Results 1 to 14 of 14
  1. #2  
    I agree with him 100% about the keyboard. Odd that he seemed to forget that he was also reviewing the Hitachi G1000, as he has absolutely nothing to say about its keyboard. My personal experience with holding an uncharged G1000 for all of about 10 seconds was that they keyboard has a very nice feel to it. Downsides are the large size, poor quality camera (though probably not much different than the Treo 600's), no keyboard backlit, and PPC 2002 (especially lame considering keyboard integration was built into PPC 2003).

    Another device that should have been cross-reviewed is the Danger hiptop/Sidekick which I've been tempted by ever since its release. You can get the color model for under $50 after rebates right now (wow!). There's a camera dongle available for about $35 bucks with poor quality as well. Keyboard is phenomenal. Phone usage poor. Dealkillers for me are the reports of poor signal strength combined with the T-Mobile-only offering and continued lack of Outlook sync software.

    In short, everything out there sucks but for different reasons. I'm still waiting/hoping for something better.

    Scott
    Now THIS is the future of smartphones.
  2. #3  
    The keyboard on the Treo 600 is small as *** but the BlackBerry doesn't have nearly as many features - and the Hitachi (my second choice) has too-little usage time and - well - I think it's ridiculous that it uses PPC 2002 as opposed to 2003. That's just stupid...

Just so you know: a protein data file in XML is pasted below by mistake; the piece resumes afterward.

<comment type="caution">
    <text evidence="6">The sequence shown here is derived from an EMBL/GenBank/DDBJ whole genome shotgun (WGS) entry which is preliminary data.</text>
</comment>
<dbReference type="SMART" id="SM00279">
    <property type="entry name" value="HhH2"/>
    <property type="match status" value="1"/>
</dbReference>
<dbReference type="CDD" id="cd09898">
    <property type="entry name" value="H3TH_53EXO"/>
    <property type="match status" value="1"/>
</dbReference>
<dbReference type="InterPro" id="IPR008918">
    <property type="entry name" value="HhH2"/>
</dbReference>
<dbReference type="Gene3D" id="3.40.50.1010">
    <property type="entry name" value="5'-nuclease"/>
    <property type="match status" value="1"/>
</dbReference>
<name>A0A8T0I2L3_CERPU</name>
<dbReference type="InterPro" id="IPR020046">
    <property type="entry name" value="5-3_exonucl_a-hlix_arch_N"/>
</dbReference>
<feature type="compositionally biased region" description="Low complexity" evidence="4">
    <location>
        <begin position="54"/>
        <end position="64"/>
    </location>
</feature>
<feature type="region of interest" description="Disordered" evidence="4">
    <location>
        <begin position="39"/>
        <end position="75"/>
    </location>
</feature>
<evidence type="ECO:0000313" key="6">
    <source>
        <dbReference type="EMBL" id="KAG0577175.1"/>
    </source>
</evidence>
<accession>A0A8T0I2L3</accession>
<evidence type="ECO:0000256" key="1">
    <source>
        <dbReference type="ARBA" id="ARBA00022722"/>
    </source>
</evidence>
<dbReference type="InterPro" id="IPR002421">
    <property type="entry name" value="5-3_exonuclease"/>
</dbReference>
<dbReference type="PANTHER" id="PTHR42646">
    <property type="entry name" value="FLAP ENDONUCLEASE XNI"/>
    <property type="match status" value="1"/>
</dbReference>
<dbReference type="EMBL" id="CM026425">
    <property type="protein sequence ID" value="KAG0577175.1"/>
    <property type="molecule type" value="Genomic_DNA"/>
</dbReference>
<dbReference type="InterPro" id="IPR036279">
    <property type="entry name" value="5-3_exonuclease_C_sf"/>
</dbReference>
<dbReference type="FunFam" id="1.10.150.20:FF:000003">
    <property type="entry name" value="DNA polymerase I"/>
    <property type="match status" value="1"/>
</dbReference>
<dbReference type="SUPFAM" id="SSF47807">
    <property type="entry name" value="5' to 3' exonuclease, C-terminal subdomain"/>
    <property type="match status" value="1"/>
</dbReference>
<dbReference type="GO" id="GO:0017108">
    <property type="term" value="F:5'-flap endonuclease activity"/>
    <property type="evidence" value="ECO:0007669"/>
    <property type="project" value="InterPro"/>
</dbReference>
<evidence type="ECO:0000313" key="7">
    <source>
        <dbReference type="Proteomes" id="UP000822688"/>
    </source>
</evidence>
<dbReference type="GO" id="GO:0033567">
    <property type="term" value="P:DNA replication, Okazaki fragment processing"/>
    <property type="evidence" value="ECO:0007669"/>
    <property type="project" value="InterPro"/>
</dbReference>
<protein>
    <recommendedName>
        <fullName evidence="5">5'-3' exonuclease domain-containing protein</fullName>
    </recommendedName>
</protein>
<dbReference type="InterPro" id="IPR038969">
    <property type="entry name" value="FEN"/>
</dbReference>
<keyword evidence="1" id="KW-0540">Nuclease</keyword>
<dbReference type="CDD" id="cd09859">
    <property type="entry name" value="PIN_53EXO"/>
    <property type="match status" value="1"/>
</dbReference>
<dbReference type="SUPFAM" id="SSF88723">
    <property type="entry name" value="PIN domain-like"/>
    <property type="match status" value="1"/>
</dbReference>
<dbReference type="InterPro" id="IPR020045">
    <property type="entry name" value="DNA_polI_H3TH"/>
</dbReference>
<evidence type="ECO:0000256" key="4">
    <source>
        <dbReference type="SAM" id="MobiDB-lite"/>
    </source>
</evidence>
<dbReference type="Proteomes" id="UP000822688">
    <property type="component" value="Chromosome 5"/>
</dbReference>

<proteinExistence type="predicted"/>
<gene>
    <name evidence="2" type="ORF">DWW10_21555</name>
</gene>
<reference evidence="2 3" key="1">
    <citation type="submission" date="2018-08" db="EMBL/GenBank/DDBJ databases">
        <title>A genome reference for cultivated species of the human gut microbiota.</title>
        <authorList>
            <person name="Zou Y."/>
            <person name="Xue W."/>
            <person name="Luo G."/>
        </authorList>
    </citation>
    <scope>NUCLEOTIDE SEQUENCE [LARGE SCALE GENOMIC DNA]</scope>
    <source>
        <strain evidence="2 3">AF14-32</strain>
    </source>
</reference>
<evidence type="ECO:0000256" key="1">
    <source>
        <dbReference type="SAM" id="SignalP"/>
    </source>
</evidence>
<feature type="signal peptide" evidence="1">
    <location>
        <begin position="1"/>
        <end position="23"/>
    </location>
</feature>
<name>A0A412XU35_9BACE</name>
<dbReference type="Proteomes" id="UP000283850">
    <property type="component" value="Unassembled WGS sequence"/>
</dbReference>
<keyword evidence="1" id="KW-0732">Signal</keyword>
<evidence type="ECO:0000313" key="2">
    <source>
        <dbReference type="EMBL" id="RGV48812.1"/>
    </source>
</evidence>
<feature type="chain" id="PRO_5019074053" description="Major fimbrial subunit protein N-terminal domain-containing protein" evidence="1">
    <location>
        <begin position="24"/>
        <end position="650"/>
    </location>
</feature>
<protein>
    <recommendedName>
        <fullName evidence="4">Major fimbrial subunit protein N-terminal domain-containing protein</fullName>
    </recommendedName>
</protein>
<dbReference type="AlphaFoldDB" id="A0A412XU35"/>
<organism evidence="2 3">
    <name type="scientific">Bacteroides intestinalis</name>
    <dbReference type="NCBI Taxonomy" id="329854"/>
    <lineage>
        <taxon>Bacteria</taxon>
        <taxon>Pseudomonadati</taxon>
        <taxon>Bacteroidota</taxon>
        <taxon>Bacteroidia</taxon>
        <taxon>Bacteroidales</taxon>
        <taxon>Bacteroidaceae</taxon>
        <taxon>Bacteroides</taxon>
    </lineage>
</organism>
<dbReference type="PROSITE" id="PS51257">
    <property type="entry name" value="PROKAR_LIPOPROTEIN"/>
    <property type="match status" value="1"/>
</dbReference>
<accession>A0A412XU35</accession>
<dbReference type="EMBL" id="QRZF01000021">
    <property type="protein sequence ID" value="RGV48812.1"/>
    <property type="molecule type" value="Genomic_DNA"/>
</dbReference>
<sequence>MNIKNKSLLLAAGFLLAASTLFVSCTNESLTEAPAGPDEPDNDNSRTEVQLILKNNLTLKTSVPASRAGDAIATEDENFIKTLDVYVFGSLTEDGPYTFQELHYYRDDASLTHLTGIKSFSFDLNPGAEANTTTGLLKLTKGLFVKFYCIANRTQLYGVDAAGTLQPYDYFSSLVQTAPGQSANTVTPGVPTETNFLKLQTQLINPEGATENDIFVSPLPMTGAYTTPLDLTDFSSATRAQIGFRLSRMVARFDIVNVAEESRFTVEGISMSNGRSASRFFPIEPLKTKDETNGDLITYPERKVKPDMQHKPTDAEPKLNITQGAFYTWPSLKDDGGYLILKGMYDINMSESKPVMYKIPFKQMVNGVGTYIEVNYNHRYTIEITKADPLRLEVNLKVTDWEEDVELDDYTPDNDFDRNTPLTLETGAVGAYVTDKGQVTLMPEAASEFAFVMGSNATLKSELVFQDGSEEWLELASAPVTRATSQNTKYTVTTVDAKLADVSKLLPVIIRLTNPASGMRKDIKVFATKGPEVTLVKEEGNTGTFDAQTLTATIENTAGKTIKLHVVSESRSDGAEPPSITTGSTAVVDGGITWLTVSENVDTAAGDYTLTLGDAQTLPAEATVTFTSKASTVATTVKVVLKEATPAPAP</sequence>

3. #4  
    IMO, it all comes down to how you use the device; phone first or email first?

    I set up a Blackberry for a client about 1 week ago and had the chance to play with the BB 7230 for 3 days. It's definitely an email first device, which is exactly what my client needed! So far, he's very happy and constantly wow at the "instant" email delivery. He's travelling the world with the device.

    But personally, i am still waiting to get the T600 instead of the BB, for what i really need is phone first. Smaller sized and managable like a normal cell phone, i can sacrified the shortcoming of the rest.

    For the Hitachi, it's like my ex- O2 XDA device....very cool and powerful but too bulky and a typical of a first generation combo device. Not pratical to say the least.

    My only reservation for the Treo is the "bugs" the first batch of T600 have. I am only hoping that time will buy me a version that has revision firmware X. Needless to say, i am patiently waiting for the T600 to drop in prices which should indicate that the market for it has cooled off a bit...
  4. #5  
    Originally posted by gelco